WASHINGTON: Key US senators, who visited Pakistan and Afghanistan this week, appear divided on how to win the Afghan war: some prefer a military victory before negotiations, others seek a political solution.
There is, however, one common thread in their statements published in the US media on Saturday: Pakistan needs to do more to force the Taliban to accept a political solution.
Senator John McCain, who headed this five-member US Senate delegation, said the visit convinced him that the Unites States needs to have a new strategy to win in Afghanistan and that “the strongest nation on Earth should be able to win this conflict.”
But Senator Elizabeth Warren, one of the two Democrats in the team, stressed the need for focusing on a political solution and accused the Trump administration of neglecting diplomatic efforts to win this war. She also urged Pakistan to do more.
“While they have taken positive steps, we told Pakistani leaders they must do more to eliminate safe havens and terrorist groups in the region,” she tweeted.
The Senate delegation, which met senior Pakistani and Afghan officials as well as commanders of the US-led Nato forces in Afghanistan, is expected to share its observations with the Trump administration. The delegation also visited South Waziristan.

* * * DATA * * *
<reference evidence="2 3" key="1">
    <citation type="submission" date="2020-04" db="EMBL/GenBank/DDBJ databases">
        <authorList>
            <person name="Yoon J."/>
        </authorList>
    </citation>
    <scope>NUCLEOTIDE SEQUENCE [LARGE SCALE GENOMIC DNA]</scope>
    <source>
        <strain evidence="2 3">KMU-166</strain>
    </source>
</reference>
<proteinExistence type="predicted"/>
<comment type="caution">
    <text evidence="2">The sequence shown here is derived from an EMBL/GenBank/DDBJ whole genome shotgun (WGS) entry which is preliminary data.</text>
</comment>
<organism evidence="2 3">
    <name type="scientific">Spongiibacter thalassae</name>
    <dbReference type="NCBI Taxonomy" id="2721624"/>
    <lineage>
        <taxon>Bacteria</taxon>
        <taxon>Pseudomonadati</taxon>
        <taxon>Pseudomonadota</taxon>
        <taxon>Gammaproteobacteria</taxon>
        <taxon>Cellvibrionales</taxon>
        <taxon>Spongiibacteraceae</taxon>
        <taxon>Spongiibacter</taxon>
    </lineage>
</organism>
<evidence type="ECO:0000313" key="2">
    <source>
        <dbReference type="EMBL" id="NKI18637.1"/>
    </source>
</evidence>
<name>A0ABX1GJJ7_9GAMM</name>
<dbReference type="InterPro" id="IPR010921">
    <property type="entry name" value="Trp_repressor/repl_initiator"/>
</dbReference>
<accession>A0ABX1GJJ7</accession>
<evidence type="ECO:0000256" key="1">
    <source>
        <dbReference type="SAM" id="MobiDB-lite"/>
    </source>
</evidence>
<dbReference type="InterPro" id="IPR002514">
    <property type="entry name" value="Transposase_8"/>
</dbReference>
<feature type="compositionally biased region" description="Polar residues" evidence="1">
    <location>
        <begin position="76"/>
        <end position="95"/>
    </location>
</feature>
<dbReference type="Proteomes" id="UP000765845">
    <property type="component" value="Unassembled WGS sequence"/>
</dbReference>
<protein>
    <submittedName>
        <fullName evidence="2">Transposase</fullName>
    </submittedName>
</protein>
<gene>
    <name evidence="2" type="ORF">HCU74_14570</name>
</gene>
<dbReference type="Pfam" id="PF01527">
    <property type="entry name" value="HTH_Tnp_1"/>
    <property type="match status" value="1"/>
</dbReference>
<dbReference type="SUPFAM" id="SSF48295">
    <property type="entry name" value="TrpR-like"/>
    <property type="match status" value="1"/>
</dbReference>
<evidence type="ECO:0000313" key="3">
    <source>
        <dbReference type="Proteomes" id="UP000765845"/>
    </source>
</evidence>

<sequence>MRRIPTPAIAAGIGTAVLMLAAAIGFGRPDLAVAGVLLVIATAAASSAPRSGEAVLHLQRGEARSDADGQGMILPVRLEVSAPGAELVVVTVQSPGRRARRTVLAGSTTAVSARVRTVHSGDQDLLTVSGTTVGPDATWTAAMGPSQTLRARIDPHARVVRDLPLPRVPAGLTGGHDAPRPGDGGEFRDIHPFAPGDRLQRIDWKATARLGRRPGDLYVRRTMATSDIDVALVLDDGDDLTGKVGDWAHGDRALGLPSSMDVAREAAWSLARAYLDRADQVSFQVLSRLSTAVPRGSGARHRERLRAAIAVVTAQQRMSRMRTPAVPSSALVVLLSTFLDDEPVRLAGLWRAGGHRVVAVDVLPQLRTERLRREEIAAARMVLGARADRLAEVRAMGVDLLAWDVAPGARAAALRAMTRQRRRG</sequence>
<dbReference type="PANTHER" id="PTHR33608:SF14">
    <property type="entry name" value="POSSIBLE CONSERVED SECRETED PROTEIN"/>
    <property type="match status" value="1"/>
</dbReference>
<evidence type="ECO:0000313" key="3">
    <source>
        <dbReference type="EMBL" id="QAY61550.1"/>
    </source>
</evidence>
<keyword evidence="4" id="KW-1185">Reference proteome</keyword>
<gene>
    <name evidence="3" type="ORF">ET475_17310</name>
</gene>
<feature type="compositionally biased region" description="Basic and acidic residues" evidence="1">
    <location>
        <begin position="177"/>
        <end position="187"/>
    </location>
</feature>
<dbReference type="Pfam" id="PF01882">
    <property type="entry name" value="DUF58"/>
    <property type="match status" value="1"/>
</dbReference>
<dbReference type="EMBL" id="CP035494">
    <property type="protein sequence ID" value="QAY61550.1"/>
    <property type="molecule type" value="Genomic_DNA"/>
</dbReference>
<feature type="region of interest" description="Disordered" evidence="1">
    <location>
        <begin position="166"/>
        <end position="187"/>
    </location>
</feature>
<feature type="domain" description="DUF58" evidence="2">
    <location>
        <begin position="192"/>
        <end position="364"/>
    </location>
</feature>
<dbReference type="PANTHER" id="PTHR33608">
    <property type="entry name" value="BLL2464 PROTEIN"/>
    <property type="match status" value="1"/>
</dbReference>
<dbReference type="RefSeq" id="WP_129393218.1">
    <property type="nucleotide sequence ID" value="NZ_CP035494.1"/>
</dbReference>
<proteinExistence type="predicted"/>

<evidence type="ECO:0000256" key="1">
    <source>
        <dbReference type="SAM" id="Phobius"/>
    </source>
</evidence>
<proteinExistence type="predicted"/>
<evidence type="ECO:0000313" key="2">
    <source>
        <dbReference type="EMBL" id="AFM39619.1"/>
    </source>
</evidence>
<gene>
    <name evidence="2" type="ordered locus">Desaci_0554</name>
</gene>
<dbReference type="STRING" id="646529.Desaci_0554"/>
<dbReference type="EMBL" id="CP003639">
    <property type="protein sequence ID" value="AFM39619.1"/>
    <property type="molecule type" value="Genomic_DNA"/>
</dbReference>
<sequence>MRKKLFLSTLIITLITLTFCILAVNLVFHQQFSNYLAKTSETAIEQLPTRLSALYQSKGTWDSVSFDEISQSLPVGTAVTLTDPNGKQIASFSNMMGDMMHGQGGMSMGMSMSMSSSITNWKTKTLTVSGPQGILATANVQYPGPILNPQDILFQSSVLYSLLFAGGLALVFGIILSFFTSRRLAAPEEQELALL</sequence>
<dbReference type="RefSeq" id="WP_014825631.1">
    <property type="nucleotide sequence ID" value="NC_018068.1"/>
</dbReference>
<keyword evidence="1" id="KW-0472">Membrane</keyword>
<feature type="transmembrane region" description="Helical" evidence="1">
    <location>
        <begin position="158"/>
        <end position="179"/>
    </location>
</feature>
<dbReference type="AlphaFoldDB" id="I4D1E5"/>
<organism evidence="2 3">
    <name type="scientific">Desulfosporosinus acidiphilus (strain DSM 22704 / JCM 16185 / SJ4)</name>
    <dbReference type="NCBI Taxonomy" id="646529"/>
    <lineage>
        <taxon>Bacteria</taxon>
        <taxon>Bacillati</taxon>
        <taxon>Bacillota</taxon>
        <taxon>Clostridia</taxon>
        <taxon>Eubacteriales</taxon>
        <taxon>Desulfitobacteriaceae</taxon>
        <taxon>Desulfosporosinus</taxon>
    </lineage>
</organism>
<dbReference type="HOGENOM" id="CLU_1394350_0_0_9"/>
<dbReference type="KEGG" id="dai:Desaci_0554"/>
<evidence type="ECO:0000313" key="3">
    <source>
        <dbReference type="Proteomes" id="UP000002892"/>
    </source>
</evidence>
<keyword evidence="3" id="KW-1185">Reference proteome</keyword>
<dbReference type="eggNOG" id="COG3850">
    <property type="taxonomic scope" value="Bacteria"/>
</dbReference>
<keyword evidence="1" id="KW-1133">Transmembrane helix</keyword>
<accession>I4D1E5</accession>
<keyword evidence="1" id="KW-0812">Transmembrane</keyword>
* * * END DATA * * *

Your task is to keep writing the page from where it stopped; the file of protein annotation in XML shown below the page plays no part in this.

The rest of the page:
Senator Warren, a rising Democratic star who is considered a serious candidate for the next presidential election, said she also discussed Pakistan’s role in the war against terrorism when with the army chief, Gen. Qamar Javed Bajwa, when she met him in the Pakistani capital last week.
“I met with Pakistan Army Chief Gen. Bajwa to discuss the critical role Pakistan must play in countering terrorism in the region,” she tweeted. She also talked about the delegation’s July 3 visit to South Waziristan.
“In South Waziristan, Army and local leaders showed us how USAID’s development projects are making a real difference in people’s lives,” she tweeted.
Senator McCain, who told reporters in Kabul last week that the United States should reconsider its relations with Pakistan if it does not stop supporting the Haqqani network, is now demanding a substantial increase in the US military presence in Afghanistan. Senator Lindsey Graham, also a Republican and a former presidential candidate like Mr McCain, supported this demand.
He said the old strategy of a gradual decrease in the US military presence in Afghanistan did not work because it did not focus on defeating the Taliban.